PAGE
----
Item-switching is much easier with the touch-screen interface, and notably it’s much quicker and less annoying to switch boots when required. Relatedly, the Water Temple is substantially improved by using a clearer colour-scheme to indicate the places where you can alter the level of the water.
A few changes are facilitated or necessitated by the hardware, including looking around (and aiming arrows, the hookshot, etc) using the gyroscope, and the Stone of Agony now plays a chime rather than rumbling (as the 3DS has no vibration hardware like the N64 Rumble Pak). There’s also a new hints system for inexperienced players, using the same “visions” concept as that in Skyward Sword on the Wii:
Navi the fairy is present and correct, and subjectively she seems to bug you less often (though she has added a new type of nagging to her repertoire: advising you to take a break from playing every so often).
The game is every bit as controllable and playable as it was before, and indeed the Circle Pad is a big improvement on the N64’s blister-inducing analog stick. This is the often-lauded greatest game of all time, in your pocket, with a fresh coat of paint. I recommend it wholeheartedly.
So, let’s sum up. These are the things I like about the 3DS.
- It’s a pretty powerful games machine that fits in my pocket.
- As well as new games, we’re sure to see more remastered N64/Gamecube-era titles.
- It’s every bit as portable as a DS Lite.
- The 3D effect works, and really does add to the experience.
- It has a capable web browser, and an online games store.
- There’s expandable storage, up to respectable capacities with SDHC.
And the things I don’t like so much.
- Battery life is relatively poor.
- The physical design is functional rather than attractive.
That’s pretty much it. There wasn’t anything else I was annoyed with or disappointed about, at least that I can recall at the moment. All in all, I can readily live with those things.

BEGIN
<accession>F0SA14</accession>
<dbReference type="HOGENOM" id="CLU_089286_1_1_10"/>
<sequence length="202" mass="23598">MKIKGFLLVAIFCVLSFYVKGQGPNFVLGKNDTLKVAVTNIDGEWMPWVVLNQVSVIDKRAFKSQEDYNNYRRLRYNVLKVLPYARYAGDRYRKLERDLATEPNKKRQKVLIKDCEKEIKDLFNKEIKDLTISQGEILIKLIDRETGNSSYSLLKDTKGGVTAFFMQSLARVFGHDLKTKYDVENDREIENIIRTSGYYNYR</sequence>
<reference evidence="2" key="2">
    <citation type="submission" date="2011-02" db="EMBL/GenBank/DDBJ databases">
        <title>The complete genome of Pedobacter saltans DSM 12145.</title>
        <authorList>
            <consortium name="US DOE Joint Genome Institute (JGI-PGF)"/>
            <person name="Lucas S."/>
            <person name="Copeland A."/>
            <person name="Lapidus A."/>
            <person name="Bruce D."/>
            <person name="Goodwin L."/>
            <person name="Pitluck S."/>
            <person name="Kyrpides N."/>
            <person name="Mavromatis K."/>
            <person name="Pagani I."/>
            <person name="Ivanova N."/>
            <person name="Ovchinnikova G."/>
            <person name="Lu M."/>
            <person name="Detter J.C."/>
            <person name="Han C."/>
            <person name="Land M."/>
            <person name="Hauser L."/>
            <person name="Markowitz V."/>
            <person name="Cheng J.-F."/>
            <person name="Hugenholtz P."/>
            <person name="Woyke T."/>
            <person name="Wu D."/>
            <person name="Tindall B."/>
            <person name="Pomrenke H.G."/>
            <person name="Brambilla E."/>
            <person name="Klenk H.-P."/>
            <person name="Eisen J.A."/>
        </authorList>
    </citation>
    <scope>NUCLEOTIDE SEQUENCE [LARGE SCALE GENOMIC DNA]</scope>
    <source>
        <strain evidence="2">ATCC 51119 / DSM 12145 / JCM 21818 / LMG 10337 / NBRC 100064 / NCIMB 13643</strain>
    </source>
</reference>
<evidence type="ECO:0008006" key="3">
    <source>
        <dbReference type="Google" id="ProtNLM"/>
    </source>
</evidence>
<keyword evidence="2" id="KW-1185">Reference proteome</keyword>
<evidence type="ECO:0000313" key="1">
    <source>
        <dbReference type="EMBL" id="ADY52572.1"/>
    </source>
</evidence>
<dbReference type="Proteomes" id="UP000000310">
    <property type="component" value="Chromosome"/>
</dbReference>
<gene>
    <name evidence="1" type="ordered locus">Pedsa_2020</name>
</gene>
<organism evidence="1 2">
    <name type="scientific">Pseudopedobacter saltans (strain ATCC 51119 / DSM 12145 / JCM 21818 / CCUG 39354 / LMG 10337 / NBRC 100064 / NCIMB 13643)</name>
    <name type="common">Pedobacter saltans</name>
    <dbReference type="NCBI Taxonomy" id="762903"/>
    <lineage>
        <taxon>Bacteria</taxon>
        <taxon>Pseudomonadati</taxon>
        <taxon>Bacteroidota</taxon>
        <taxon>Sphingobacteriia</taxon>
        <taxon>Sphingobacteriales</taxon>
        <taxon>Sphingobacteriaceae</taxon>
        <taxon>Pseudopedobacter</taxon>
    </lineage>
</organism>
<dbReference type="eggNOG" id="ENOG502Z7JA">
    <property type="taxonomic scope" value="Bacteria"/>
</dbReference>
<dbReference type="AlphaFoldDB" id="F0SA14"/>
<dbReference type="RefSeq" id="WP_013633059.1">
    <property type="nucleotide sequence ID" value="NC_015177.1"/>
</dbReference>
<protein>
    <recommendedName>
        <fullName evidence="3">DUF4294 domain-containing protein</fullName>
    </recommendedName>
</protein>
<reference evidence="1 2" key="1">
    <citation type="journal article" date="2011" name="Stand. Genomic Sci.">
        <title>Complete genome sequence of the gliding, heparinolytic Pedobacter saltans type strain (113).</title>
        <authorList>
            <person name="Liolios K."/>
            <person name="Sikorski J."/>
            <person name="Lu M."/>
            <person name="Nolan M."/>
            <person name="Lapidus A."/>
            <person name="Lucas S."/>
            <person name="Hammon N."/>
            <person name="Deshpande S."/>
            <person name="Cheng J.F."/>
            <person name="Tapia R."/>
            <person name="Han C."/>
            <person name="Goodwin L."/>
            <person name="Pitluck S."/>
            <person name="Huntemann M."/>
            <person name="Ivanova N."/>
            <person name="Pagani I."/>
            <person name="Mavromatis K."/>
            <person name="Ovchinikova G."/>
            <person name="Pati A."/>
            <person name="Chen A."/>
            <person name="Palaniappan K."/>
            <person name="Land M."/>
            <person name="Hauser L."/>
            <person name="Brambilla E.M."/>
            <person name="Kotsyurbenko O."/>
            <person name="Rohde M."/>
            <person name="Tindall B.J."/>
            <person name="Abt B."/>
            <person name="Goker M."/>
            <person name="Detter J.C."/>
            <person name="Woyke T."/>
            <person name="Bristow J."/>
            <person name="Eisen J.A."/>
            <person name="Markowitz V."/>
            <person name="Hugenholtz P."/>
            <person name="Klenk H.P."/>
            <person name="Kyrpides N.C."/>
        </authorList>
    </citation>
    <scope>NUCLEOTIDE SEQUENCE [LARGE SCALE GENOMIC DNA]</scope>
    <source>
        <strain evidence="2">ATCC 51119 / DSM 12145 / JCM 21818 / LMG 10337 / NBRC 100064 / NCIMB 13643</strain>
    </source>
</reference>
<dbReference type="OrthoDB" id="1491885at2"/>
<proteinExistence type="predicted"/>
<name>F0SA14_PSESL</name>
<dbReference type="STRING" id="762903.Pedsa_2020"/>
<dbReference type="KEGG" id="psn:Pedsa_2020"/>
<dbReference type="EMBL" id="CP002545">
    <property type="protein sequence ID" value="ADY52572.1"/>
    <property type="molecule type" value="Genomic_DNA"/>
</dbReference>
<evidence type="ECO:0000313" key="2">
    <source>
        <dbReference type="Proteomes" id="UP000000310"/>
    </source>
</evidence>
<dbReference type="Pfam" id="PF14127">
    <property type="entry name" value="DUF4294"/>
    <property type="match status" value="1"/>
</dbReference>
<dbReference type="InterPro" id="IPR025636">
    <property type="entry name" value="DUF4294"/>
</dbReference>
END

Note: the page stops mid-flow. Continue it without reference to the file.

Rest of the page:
You’ve presumably already made your mind up either way, so I won’t include some unnecessary advice. I like mine, and I’m glad I have one. I will say this: don’t create a false dichotomy between the 3DS and some other games system (the PS Vita, perhaps). Decide whether each device is something you want, and then buy whichever you like - and maybe both.
If you’re interested in buying a 3DS and you’re in the UK (or nearby), feel free to do so via this Amazon UK link, and I’ll get a small kickback.
If you already have one, my Friend Code is: 2964-9119-4507. As always with Nintendo’s social systems, we’ll only see each other if we’ve both added each other - so you should probably tweet your own Friend Code if you add me.
As always, comments are off, but feedback is nonetheless invited. For the safety and sanity of everyone, the following need not apply:
- Vendor/platform-philes. That’s for teenagers whose mum buys them just one machine.
- Price-related criticism. It costs what it costs. We can’t change it.
- Tech-specs criticism. Nobody cares. That’s for the forum trolls.
- Claims that the battery life makes it unusable or not worth buying. Neither is true.
Footnote: Game list
At time of writing, I have:
- The Legend of Zelda: Ocarina of Time 3D
- Super Mario 3D Land
- Sonic Generations
- Star Fox 64 3D
I’d recommend all of them to you, if you enjoy the respective genres.